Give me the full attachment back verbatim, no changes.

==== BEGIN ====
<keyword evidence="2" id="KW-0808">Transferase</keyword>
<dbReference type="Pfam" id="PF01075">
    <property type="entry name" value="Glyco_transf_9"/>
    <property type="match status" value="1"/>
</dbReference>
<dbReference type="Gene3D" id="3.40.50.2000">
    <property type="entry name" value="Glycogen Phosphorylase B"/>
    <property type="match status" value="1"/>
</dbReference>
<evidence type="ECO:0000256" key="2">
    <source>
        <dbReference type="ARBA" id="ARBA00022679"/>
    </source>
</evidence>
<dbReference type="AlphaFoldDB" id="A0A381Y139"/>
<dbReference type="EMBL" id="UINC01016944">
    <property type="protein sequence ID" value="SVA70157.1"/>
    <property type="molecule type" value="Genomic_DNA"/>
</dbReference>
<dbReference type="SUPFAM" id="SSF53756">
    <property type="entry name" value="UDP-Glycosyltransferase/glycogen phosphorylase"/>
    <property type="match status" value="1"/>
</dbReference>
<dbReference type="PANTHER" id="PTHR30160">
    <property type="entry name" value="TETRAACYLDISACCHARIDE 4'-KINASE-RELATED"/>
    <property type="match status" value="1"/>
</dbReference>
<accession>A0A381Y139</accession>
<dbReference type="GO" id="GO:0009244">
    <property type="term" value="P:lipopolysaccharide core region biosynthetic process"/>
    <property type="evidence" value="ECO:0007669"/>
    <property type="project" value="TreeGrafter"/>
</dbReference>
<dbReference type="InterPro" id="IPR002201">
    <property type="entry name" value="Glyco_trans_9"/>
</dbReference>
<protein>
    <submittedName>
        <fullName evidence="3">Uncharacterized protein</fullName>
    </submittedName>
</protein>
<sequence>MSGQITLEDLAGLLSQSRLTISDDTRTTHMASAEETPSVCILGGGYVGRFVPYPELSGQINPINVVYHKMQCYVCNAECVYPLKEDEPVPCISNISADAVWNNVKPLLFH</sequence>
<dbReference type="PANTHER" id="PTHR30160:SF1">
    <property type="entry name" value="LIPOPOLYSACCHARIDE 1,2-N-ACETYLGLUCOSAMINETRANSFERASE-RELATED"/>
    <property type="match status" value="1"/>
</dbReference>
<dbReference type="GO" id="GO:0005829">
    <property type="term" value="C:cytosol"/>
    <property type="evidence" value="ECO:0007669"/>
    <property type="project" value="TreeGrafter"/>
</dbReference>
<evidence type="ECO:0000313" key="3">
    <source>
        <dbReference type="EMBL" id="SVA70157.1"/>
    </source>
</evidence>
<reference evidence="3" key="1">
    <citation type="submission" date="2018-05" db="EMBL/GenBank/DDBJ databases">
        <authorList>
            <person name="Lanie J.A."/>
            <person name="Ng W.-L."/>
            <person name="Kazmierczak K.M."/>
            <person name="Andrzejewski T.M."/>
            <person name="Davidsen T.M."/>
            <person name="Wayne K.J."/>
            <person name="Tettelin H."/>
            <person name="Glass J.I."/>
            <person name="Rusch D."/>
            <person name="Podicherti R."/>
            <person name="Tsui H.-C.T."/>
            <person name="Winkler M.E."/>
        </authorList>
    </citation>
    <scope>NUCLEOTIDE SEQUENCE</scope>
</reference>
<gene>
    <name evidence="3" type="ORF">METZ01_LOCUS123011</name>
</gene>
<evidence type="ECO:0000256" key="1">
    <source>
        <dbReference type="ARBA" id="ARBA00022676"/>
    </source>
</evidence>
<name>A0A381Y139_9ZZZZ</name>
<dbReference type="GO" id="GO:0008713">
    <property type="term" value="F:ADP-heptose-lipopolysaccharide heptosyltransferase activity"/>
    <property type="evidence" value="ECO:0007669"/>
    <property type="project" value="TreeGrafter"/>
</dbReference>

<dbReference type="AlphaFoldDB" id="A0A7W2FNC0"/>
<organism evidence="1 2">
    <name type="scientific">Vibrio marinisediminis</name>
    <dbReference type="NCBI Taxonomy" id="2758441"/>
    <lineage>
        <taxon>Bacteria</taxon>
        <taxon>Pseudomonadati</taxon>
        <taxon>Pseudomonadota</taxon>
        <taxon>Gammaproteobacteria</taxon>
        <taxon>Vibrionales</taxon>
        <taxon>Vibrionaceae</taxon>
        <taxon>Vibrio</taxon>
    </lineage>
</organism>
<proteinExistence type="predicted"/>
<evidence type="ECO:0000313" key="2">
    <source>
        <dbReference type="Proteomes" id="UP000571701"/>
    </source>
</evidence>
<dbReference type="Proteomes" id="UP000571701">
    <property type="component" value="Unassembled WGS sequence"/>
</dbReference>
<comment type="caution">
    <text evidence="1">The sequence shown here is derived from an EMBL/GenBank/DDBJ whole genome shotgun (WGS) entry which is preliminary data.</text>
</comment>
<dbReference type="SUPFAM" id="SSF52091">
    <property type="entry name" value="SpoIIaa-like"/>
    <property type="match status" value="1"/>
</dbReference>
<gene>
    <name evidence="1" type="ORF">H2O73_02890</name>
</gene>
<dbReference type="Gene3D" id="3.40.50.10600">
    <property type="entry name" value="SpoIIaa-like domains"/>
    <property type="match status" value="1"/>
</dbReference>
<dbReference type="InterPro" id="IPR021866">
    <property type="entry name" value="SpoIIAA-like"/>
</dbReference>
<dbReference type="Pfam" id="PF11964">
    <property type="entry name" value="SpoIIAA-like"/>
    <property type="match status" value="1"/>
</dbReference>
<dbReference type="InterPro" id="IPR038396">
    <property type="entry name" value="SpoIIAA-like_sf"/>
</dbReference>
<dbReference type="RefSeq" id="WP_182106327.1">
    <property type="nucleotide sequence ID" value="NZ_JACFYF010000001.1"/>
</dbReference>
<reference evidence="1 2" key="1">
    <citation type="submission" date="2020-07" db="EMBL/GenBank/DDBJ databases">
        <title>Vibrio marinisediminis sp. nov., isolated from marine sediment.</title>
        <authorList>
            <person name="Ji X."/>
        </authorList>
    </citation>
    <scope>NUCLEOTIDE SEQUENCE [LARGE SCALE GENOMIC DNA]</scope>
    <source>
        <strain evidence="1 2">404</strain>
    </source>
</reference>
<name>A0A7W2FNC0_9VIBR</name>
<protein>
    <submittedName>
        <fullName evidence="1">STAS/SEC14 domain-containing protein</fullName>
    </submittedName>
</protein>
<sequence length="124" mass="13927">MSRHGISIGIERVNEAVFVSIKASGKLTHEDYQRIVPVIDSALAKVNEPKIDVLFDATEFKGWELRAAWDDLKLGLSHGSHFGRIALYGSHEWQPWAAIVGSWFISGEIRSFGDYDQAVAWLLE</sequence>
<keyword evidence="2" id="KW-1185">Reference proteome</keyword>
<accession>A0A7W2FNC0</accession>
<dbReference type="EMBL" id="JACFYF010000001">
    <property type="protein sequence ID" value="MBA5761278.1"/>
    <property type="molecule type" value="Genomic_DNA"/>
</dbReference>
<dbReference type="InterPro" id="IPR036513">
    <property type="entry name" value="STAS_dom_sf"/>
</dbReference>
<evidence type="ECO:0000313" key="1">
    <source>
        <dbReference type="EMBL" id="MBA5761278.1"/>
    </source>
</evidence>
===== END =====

<keyword evidence="2" id="KW-0808">Transferase</keyword>
<dbReference type="Pfam" id="PF01075">
    <property type="entry name" value="Glyco_transf_9"/>
    <property type="match status" value="1"/>
</dbReference>
<dbReference type="Gene3D" id="3.40.50.2000">
    <property type="entry name" value="Glycogen Phosphorylase B"/>
    <property type="match status" value="1"/>
</dbReference>
<evidence type="ECO:0000256" key="2">
    <source>
        <dbReference type="ARBA" id="ARBA00022679"/>
    </source>
</evidence>
<dbReference type="AlphaFoldDB" id="A0A381Y139"/>
<dbReference type="EMBL" id="UINC01016944">
    <property type="protein sequence ID" value="SVA70157.1"/>
    <property type="molecule type" value="Genomic_DNA"/>
</dbReference>
<dbReference type="SUPFAM" id="SSF53756">
    <property type="entry name" value="UDP-Glycosyltransferase/glycogen phosphorylase"/>
    <property type="match status" value="1"/>
</dbReference>
<dbReference type="PANTHER" id="PTHR30160">
    <property type="entry name" value="TETRAACYLDISACCHARIDE 4'-KINASE-RELATED"/>
    <property type="match status" value="1"/>
</dbReference>
<accession>A0A381Y139</accession>
<dbReference type="GO" id="GO:0009244">
    <property type="term" value="P:lipopolysaccharide core region biosynthetic process"/>
    <property type="evidence" value="ECO:0007669"/>
    <property type="project" value="TreeGrafter"/>
</dbReference>
<dbReference type="InterPro" id="IPR002201">
    <property type="entry name" value="Glyco_trans_9"/>
</dbReference>
<protein>
    <submittedName>
        <fullName evidence="3">Uncharacterized protein</fullName>
    </submittedName>
</protein>
<sequence>MSGQITLEDLAGLLSQSRLTISDDTRTTHMASAEETPSVCILGGGYVGRFVPYPELSGQINPINVVYHKMQCYVCNAECVYPLKEDEPVPCISNISADAVWNNVKPLLFH</sequence>
<dbReference type="PANTHER" id="PTHR30160:SF1">
    <property type="entry name" value="LIPOPOLYSACCHARIDE 1,2-N-ACETYLGLUCOSAMINETRANSFERASE-RELATED"/>
    <property type="match status" value="1"/>
</dbReference>
<dbReference type="GO" id="GO:0005829">
    <property type="term" value="C:cytosol"/>
    <property type="evidence" value="ECO:0007669"/>
    <property type="project" value="TreeGrafter"/>
</dbReference>
<evidence type="ECO:0000313" key="3">
    <source>
        <dbReference type="EMBL" id="SVA70157.1"/>
    </source>
</evidence>
<reference evidence="3" key="1">
    <citation type="submission" date="2018-05" db="EMBL/GenBank/DDBJ databases">
        <authorList>
            <person name="Lanie J.A."/>
            <person name="Ng W.-L."/>
            <person name="Kazmierczak K.M."/>
            <person name="Andrzejewski T.M."/>
            <person name="Davidsen T.M."/>
            <person name="Wayne K.J."/>
            <person name="Tettelin H."/>
            <person name="Glass J.I."/>
            <person name="Rusch D."/>
            <person name="Podicherti R."/>
            <person name="Tsui H.-C.T."/>
            <person name="Winkler M.E."/>
        </authorList>
    </citation>
    <scope>NUCLEOTIDE SEQUENCE</scope>
</reference>
<gene>
    <name evidence="3" type="ORF">METZ01_LOCUS123011</name>
</gene>
<evidence type="ECO:0000256" key="1">
    <source>
        <dbReference type="ARBA" id="ARBA00022676"/>
    </source>
</evidence>
<name>A0A381Y139_9ZZZZ</name>
<dbReference type="GO" id="GO:0008713">
    <property type="term" value="F:ADP-heptose-lipopolysaccharide heptosyltransferase activity"/>
    <property type="evidence" value="ECO:0007669"/>
    <property type="project" value="TreeGrafter"/>
</dbReference>

<dbReference type="AlphaFoldDB" id="A0A7W2FNC0"/>
<organism evidence="1 2">
    <name type="scientific">Vibrio marinisediminis</name>
    <dbReference type="NCBI Taxonomy" id="2758441"/>
    <lineage>
        <taxon>Bacteria</taxon>
        <taxon>Pseudomonadati</taxon>
        <taxon>Pseudomonadota</taxon>
        <taxon>Gammaproteobacteria</taxon>
        <taxon>Vibrionales</taxon>
        <taxon>Vibrionaceae</taxon>
        <taxon>Vibrio</taxon>
    </lineage>
</organism>
<proteinExistence type="predicted"/>
<evidence type="ECO:0000313" key="2">
    <source>
        <dbReference type="Proteomes" id="UP000571701"/>
    </source>
</evidence>
<dbReference type="Proteomes" id="UP000571701">
    <property type="component" value="Unassembled WGS sequence"/>
</dbReference>
<comment type="caution">
    <text evidence="1">The sequence shown here is derived from an EMBL/GenBank/DDBJ whole genome shotgun (WGS) entry which is preliminary data.</text>
</comment>
<dbReference type="SUPFAM" id="SSF52091">
    <property type="entry name" value="SpoIIaa-like"/>
    <property type="match status" value="1"/>
</dbReference>
<gene>
    <name evidence="1" type="ORF">H2O73_02890</name>
</gene>
<dbReference type="Gene3D" id="3.40.50.10600">
    <property type="entry name" value="SpoIIaa-like domains"/>
    <property type="match status" value="1"/>
</dbReference>
<dbReference type="InterPro" id="IPR021866">
    <property type="entry name" value="SpoIIAA-like"/>
</dbReference>
<dbReference type="Pfam" id="PF11964">
    <property type="entry name" value="SpoIIAA-like"/>
    <property type="match status" value="1"/>
</dbReference>
<dbReference type="InterPro" id="IPR038396">
    <property type="entry name" value="SpoIIAA-like_sf"/>
</dbReference>
<dbReference type="RefSeq" id="WP_182106327.1">
    <property type="nucleotide sequence ID" value="NZ_JACFYF010000001.1"/>
</dbReference>
<reference evidence="1 2" key="1">
    <citation type="submission" date="2020-07" db="EMBL/GenBank/DDBJ databases">
        <title>Vibrio marinisediminis sp. nov., isolated from marine sediment.</title>
        <authorList>
            <person name="Ji X."/>
        </authorList>
    </citation>
    <scope>NUCLEOTIDE SEQUENCE [LARGE SCALE GENOMIC DNA]</scope>
    <source>
        <strain evidence="1 2">404</strain>
    </source>
</reference>
<name>A0A7W2FNC0_9VIBR</name>
<protein>
    <submittedName>
        <fullName evidence="1">STAS/SEC14 domain-containing protein</fullName>
    </submittedName>
</protein>
<sequence length="124" mass="13927">MSRHGISIGIERVNEAVFVSIKASGKLTHEDYQRIVPVIDSALAKVNEPKIDVLFDATEFKGWELRAAWDDLKLGLSHGSHFGRIALYGSHEWQPWAAIVGSWFISGEIRSFGDYDQAVAWLLE</sequence>
<keyword evidence="2" id="KW-1185">Reference proteome</keyword>
<accession>A0A7W2FNC0</accession>
<dbReference type="EMBL" id="JACFYF010000001">
    <property type="protein sequence ID" value="MBA5761278.1"/>
    <property type="molecule type" value="Genomic_DNA"/>
</dbReference>
<dbReference type="InterPro" id="IPR036513">
    <property type="entry name" value="STAS_dom_sf"/>
</dbReference>
<evidence type="ECO:0000313" key="1">
    <source>
        <dbReference type="EMBL" id="MBA5761278.1"/>
    </source>
</evidence>